Protestants early on took exception to celibacy, arguing that it promoted masturbation, homosexuality and illicit fornication. Martin Luther singled out masturbation as one of the gravest offenses likely to be committed by those who were celibate. “Nature never lets up,” Luther warned, “we are all driven to the secret sin. To say it crudely but honestly, if it doesn’t go into a woman, it goes into your shirt.” American Protestants in the 17th century, fearful of radical religious sects like the Shakers that celebrated celibacy, came out foursquare against the practice.
The Roman Catholic Church’s position today is derived from the Council of Trent. Celibacy is considered an important part of the priesthood, a sign of a priest’s commitment to God and service. Today, though, there are some exceptions to the rule of unmarried clergy. Anglican ministers who were already married when they joined the Catholic Church are allowed to remain married if they choose to join the priesthood.
The Catholic Church distinguishes between dogma and regulations. The male-only priesthood is Catholic dogma, irreversible by papal decree. The ban on marriage is considered a regulation. As Knight-Ridder put it, “That means the pope could change it overnight if he wished.”
The first modern scholar to make a comprehensive study of church celibacy was Henry Charles Lea over a century ago. Lea, a Protestant critical of the Catholic Church, closed his long book with the following statement:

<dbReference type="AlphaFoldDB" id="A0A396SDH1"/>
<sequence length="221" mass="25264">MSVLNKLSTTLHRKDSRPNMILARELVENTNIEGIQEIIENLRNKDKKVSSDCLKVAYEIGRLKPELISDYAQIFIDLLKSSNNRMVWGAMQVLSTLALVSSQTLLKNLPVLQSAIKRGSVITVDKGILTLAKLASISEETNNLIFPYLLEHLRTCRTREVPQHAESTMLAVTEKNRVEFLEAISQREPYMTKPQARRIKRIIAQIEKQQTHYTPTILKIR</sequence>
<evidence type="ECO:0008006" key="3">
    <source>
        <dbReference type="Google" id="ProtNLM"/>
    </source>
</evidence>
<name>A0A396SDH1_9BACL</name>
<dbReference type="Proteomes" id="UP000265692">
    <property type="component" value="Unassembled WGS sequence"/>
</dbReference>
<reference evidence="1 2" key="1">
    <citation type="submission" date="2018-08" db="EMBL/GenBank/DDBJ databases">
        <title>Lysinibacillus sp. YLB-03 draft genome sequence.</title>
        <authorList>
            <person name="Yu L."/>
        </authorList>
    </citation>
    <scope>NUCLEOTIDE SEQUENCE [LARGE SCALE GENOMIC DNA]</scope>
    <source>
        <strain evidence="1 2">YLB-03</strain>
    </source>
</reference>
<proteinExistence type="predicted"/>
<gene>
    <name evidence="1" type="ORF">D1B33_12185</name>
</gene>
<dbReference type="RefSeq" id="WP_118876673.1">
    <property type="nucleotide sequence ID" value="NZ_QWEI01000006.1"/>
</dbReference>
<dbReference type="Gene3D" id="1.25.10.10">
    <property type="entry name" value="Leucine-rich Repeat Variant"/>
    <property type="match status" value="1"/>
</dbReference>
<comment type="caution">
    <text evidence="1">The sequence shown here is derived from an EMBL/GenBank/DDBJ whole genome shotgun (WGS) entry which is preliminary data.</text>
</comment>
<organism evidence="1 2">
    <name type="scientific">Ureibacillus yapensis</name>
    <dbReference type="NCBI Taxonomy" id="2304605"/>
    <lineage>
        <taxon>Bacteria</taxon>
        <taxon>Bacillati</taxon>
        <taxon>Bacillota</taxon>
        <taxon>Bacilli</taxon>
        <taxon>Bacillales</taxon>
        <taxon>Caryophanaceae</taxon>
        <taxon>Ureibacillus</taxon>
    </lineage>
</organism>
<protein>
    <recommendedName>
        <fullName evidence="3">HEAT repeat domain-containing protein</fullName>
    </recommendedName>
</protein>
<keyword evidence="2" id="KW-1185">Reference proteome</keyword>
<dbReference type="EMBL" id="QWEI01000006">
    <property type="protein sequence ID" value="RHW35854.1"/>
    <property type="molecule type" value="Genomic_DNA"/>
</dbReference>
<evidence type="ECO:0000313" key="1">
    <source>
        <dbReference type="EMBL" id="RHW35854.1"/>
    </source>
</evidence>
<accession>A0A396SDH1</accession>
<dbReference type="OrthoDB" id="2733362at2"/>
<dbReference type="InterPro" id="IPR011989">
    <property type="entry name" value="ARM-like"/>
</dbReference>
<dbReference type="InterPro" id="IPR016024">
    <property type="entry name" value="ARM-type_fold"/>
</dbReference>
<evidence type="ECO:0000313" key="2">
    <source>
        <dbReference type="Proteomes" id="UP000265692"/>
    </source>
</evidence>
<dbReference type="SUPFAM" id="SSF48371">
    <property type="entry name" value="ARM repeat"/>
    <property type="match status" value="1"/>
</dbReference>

We may be on the eve of great changes, but it is not easy to anticipate a change so radical as that which would permit the abolition of celibacy. The traditions of the past must first be forgotten; the hopes of the future must first be abandoned. The Latin church is the most wonderful structure in history, and ere its leaders can consent to such a reform they must confess that its career, so full of proud recollections, has been an error.
Henry Charles Lea, An Historical Sketch of Sacerdotal Celibacy in the Christian Church (J. B. Lippincott & Co., 1867). (To access an online edition of the book, published by MOA (Making of America) click here (allow several minutes to download the text).
Erik R Seeman; “‘It is better to marry than to burn’: Anglo-American attitudes toward celibacy, 1600-1800,” Journal of Family History (October, 1999).
Michele Prince, Mandatory Celibacy in the Catholic Church – A Handbook for the Laity (Pasadena, CA: New Paradigm Books, 1992).
Stefan Heid, Celibacy in the Early Church (San Francisco, CA: Ignatius Press, 1997).
Peter Brown, The Body and Society – Men, Women and Sexual Renunciation in Early Christianity (New York, NY: Columbia University Press, 1988).
Celibacy in the Catholic Church: The Catholic Bishops’ Conference of India website, http://www.cbcisite.com/.
Knight-Ridder/Tribune News Service, April 26, 2002 (as published by South Florida Sun-Sentinel).